What Do You Do During a Gout Attack?
It’s the holidays and temptation comes calling, saying “eat me, eat me” or “drink me, drink me” and since you are human and not perfect, you stumble and cave in to temptation, only to find yourself suffering from a gout attack at 3 o’clock in the morning. Now comes the hard part of how to deal with this attack and how to stop the pain. Well lucky for you, I’ve been around the block a few times so here are my tips.
First of all, gout attacks come with warnings in the form of a burning, itching or a tingling feeling in the joint and this occurs usually an hour or two before the gout flare-up begins. But I’ve experienced those feelings a day or two before as well, so pay attention to your joints where gout attacks keep reoccuring and learn your body’s signals. Your joint may feel a bit sore or a little stiff and when the gout attack strikes, you’ll most likely have severe pain, swelling and redness in the affected joint, usually the big toe but can also be your knee, elbow, wrist or ankle.
It hurts so much that anything that touches the joint feels so painful that you can’t even bear the pain of your bedsheets touching the inflamed joint. A gout attack can last anywhere from hours to days if treated quickly but left untreated can last for weeks. To best mitigate the pain, it’s best to get your gout treated within 36 hours! Some of you may also suffer from high fever and chills.
Make Sure to Have These Handy!
What you need handy at home is some colchicine and/or some ibuprofen like Advil or Motrin. I tell my doctor to always prescribe me colchicine and have it ready during a gout attack, cause you don’t want to be stuck with your doctor being away during the holidays or away on vacation. If you are on allopurinol or febuxostat, chances are you are taking a certain dose daily as a long-term uric acid lowering therapy, so you always have that medication handy but not colchicine, since it’s widely used to treat gout attacks and then the medication is stopped after you feel better.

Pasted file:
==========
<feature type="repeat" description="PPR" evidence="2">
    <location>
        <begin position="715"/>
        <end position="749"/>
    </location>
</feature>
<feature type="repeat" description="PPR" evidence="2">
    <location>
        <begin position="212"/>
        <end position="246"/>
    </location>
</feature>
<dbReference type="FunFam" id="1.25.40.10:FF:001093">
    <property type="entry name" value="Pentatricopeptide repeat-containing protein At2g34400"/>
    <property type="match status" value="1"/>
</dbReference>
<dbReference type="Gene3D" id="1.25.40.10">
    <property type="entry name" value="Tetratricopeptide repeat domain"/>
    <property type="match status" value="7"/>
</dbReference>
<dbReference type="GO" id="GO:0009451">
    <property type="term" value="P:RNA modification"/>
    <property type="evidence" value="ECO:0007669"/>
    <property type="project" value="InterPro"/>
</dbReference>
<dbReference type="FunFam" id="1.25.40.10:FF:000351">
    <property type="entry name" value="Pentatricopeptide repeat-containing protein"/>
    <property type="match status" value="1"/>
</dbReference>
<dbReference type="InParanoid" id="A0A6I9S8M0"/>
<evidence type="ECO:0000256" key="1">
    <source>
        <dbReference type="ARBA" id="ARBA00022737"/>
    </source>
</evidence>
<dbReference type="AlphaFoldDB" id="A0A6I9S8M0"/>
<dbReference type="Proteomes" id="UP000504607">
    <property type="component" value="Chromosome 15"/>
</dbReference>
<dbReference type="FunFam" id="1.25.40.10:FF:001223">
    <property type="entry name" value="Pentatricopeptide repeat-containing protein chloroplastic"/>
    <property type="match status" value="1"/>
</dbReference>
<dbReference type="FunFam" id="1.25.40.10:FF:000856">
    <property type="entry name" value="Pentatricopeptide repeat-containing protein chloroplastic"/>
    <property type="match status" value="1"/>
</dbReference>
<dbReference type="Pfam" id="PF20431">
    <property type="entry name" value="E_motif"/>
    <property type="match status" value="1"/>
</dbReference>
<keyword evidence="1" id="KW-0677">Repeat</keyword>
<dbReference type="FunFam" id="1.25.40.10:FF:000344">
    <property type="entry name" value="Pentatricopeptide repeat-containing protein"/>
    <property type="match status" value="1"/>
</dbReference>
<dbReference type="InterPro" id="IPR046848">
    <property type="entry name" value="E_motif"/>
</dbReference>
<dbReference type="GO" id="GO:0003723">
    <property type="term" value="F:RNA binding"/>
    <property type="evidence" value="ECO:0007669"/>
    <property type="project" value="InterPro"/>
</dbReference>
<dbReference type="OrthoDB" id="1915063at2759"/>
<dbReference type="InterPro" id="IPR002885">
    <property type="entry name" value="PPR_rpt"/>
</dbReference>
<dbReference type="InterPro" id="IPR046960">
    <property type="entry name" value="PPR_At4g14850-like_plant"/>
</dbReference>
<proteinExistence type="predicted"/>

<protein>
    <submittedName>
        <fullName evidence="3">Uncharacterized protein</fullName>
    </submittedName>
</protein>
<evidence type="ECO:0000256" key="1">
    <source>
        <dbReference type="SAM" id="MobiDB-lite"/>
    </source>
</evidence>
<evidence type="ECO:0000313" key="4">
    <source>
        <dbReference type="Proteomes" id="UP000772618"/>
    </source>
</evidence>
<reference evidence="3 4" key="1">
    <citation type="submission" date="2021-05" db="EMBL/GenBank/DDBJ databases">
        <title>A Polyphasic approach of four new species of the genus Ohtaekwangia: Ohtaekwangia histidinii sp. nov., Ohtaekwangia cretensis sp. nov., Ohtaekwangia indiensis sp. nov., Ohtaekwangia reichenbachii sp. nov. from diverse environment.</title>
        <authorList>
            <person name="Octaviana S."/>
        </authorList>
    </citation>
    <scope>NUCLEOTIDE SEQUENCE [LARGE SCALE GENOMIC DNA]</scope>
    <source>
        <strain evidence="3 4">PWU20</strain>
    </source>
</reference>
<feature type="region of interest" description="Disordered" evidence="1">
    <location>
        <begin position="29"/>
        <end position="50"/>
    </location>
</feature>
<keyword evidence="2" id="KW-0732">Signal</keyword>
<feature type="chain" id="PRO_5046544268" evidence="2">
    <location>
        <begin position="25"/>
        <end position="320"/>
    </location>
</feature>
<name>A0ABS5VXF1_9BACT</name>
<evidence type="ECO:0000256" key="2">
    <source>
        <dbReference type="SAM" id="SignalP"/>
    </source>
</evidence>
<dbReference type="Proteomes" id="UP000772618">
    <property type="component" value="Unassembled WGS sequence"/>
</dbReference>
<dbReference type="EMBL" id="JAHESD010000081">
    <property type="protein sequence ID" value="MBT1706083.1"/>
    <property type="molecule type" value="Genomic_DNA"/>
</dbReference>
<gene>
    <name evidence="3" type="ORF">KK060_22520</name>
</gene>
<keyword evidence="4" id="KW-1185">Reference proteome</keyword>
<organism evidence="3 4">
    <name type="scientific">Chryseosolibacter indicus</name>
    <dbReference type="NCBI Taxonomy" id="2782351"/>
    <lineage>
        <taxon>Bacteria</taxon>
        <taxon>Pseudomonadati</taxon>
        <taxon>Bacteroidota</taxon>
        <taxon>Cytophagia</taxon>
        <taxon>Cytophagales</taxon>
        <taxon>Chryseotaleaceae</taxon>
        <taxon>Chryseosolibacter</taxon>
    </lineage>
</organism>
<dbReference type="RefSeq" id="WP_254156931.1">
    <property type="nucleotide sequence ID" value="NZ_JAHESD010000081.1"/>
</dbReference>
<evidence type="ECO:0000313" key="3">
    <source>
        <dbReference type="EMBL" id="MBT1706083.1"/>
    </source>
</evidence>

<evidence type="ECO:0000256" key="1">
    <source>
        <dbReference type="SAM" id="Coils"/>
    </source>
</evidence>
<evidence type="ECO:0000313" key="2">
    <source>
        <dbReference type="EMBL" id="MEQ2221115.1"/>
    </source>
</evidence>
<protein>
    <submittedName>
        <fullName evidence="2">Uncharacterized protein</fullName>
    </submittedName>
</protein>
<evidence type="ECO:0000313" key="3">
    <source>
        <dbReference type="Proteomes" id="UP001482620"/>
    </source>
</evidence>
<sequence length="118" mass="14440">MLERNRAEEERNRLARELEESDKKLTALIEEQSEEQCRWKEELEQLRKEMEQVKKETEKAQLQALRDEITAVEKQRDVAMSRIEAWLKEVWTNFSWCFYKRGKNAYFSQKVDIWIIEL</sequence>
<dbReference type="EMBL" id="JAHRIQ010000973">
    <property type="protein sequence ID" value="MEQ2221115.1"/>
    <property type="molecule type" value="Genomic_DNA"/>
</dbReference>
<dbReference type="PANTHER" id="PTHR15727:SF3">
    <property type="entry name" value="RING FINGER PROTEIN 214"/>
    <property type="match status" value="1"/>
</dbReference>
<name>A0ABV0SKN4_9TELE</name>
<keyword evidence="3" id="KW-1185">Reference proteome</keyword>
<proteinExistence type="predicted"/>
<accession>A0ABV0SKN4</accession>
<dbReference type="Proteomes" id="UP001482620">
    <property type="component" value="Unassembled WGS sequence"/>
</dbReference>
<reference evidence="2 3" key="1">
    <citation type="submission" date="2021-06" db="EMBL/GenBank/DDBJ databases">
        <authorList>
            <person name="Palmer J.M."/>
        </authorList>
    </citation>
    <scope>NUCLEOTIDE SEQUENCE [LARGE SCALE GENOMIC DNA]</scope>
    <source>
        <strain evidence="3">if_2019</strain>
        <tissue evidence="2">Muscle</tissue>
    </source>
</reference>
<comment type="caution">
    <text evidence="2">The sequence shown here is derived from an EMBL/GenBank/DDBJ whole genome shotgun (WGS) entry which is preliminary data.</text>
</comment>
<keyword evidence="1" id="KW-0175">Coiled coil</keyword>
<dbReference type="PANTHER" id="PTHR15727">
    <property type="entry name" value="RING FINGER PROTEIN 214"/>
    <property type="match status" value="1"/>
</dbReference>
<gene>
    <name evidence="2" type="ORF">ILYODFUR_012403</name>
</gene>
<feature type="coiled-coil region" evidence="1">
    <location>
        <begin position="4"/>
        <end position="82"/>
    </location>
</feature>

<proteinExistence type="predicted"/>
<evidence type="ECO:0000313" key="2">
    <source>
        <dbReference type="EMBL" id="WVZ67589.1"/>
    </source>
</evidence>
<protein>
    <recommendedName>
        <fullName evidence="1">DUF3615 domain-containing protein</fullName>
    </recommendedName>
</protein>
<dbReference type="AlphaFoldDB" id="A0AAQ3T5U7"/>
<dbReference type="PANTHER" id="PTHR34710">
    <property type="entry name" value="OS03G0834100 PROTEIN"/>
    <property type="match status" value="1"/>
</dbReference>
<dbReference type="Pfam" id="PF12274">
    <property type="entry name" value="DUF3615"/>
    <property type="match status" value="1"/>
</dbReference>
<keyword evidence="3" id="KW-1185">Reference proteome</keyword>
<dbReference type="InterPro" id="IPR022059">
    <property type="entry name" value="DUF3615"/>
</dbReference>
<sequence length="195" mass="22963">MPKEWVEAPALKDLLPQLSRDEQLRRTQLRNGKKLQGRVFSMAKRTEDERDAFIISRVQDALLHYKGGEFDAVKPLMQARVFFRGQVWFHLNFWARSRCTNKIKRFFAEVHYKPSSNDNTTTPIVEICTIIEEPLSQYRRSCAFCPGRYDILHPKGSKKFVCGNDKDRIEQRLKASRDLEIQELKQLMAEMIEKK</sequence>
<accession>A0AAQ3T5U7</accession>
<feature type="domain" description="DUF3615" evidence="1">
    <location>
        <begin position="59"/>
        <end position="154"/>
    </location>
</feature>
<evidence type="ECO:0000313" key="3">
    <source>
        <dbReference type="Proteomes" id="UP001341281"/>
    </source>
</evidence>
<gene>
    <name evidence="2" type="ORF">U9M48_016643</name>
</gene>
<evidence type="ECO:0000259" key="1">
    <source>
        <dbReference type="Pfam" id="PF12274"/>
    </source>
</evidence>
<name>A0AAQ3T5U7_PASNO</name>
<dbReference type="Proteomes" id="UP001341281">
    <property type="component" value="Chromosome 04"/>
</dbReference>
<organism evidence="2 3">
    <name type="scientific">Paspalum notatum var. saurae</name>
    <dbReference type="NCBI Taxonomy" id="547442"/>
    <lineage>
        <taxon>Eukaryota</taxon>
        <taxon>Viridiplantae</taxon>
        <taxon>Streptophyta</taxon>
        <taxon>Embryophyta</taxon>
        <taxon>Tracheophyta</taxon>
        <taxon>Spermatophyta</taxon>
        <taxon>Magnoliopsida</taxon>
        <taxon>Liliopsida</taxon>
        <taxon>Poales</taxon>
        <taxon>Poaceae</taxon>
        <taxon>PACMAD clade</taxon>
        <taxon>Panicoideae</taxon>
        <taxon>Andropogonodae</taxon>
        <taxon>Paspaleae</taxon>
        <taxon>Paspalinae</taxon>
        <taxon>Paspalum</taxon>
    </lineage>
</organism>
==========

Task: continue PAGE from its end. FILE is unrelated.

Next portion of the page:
Colchicine is effective when taken within 12 to 24 hours after your gout attack. Colchicine can be a cause to major gut problems if taken in a high dose and is important to follow your doctor’s recommended dose. For most people, this means taking no more than two to four tablets a day.
Got no colchicine? Then ibuprofen is a must since it’s available at your local pharmacy over-the-counter. Take it to remove the edge off your pain, it makes it much easier to walk around while you wait to visit your doctor to prescribe you colchicine, NSAIDs or provide you with other advice and medication depending on the severity of your gout. Whatever you do, do not take aspirin since it can affect your uric acid level by worsening your attack.
Some other tips
You got no colchicine and no ibuprofen? Ouff! Make sure to rest that joint as much as possible until the pain lessens. Use some cold compresses or cold packs and place it on the affected joint to lessen the inflammation for about 20 to 30 minutes several times a day. Drink lots of water, by drinking more water it will stabilize your uric acid levels, flushing the excess. Make sure to read my post on water to understand its many benefits for us gout sufferers.
Aim for 8 to 16 cups of water daily. Watch what you eat, that means avoiding all of the forbidden gout foods like organ meats, seafood, alcohol especially beer, foods or beverages with high fructose corn syrup or high in purines and limit your meat intake as much as you can. I also suggest if you’re going to walk, to walk with a cane, to keep pressure off of your affected joint. I’ve done this before and helps tremendously. There are many other home remedies listed in many different posts on my website that you can check out as well.
Whatever the case may be, make sure to let your doctor know as soon as you can and if this is your first gout attack you’re gonna need to visit your doctor to run some blood tests and suggest a urate lowering therapy. If your symptoms don’t somewhat improve within 48 hours, then it’s best to call your doctor and may suggest a different treatment.
Posted by Spiro Koulouris